Thursday, December 27, 2007

Ground Rules

Dag Nabbit! I reread my first posting several times, but I still managed to make some errors. So, let this be a lesson in letting go. Perhaps some ground rules are in order. Please forgive me my grammatical, spelling and punctuation trespasses and I promise to only blog when I really have something to say. I take it back, that is too much pressure. Didn't blogging get its name from blah, blah, blah, blog? I promise to forgive myself my grammatical, spelling and punctuation errors and to blog only when the mood strikes me. That is better. Who is this audience I think I am writing to anyway? Family? A few dear friends? Or an intellectual, creative cyber community? Yeah, right!
In my very first blogging experience I actually caused offense.
"BLEEDING HEART LIBERAL?" my father exclaimed incredulously.
"Yeah, so? " was my eloquent response. It seems my parents have never viewed themselves as "bleeding heart liberals", but rather they fancy themselves "radicals". So, I will set the record straight. Being members of the white arm of the Black Panthers in the 70's does warrant the more "radical" characterization. I do recall the FBI jumping out of the bushes to snap photos of us playing in the backyard of our "political collective" home that we shared with two other families. I thought it was hysterical that they would listen to my six year old phone conversations while wire tapping our phone lines as part of their misguided investigation into the kidnapping of Patty Hearst.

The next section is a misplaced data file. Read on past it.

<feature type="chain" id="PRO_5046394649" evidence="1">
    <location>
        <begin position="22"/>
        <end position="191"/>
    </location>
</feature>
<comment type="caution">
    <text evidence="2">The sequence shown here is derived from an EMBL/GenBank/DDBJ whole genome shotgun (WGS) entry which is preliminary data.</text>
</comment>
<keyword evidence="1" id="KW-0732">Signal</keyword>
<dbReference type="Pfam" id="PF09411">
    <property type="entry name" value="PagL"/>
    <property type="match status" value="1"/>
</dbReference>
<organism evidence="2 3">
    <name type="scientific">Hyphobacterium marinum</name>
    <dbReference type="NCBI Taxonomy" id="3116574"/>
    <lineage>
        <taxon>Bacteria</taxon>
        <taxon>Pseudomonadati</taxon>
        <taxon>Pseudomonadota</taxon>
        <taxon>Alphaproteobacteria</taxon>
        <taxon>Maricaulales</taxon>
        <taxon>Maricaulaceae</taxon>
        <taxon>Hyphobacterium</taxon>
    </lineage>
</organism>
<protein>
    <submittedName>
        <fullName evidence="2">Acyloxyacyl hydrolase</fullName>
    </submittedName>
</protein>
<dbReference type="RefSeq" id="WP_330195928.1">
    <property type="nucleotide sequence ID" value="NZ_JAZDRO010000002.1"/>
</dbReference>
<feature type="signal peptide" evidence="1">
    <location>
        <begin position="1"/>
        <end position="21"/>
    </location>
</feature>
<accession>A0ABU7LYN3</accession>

So do I filter everything I write in fear of offending, or prompting the FBI to reopen our family file? I heard that you can request to see your FBI file through The Freedom of Information Act, but that if you didn't have a file prior to your request that your request would prompt the opening of one. The paranoia is mounting. I bet my folks regret complaining about being called "bleeding heart liberals" now. In all fairness, and kidding aside, my parents worked toward a goal of social justice and that work as much as anything has shaped who I am today. Their compassion and empathy for society makes me proud to be their daughter and I know as an educator I was hoping to follow in their good works footsteps.
All power to the people!

1 comment:

Gale said...

It is my job to break the cherry blog. Anyway, I guess it is. I had many profound things to say, but profundity has gone to bed for the night. Only thing I wish to add to the "Yes, Ma'am" controversy is that Marge McSwain was the first person I knew that used "Yes, Ma'am". She, as you know, is a Texan (which counts as a Southerner in some places but not in Georgia). When she used it, she used it in a derogatory manner to passive/aggressively display her anger at a rude customer.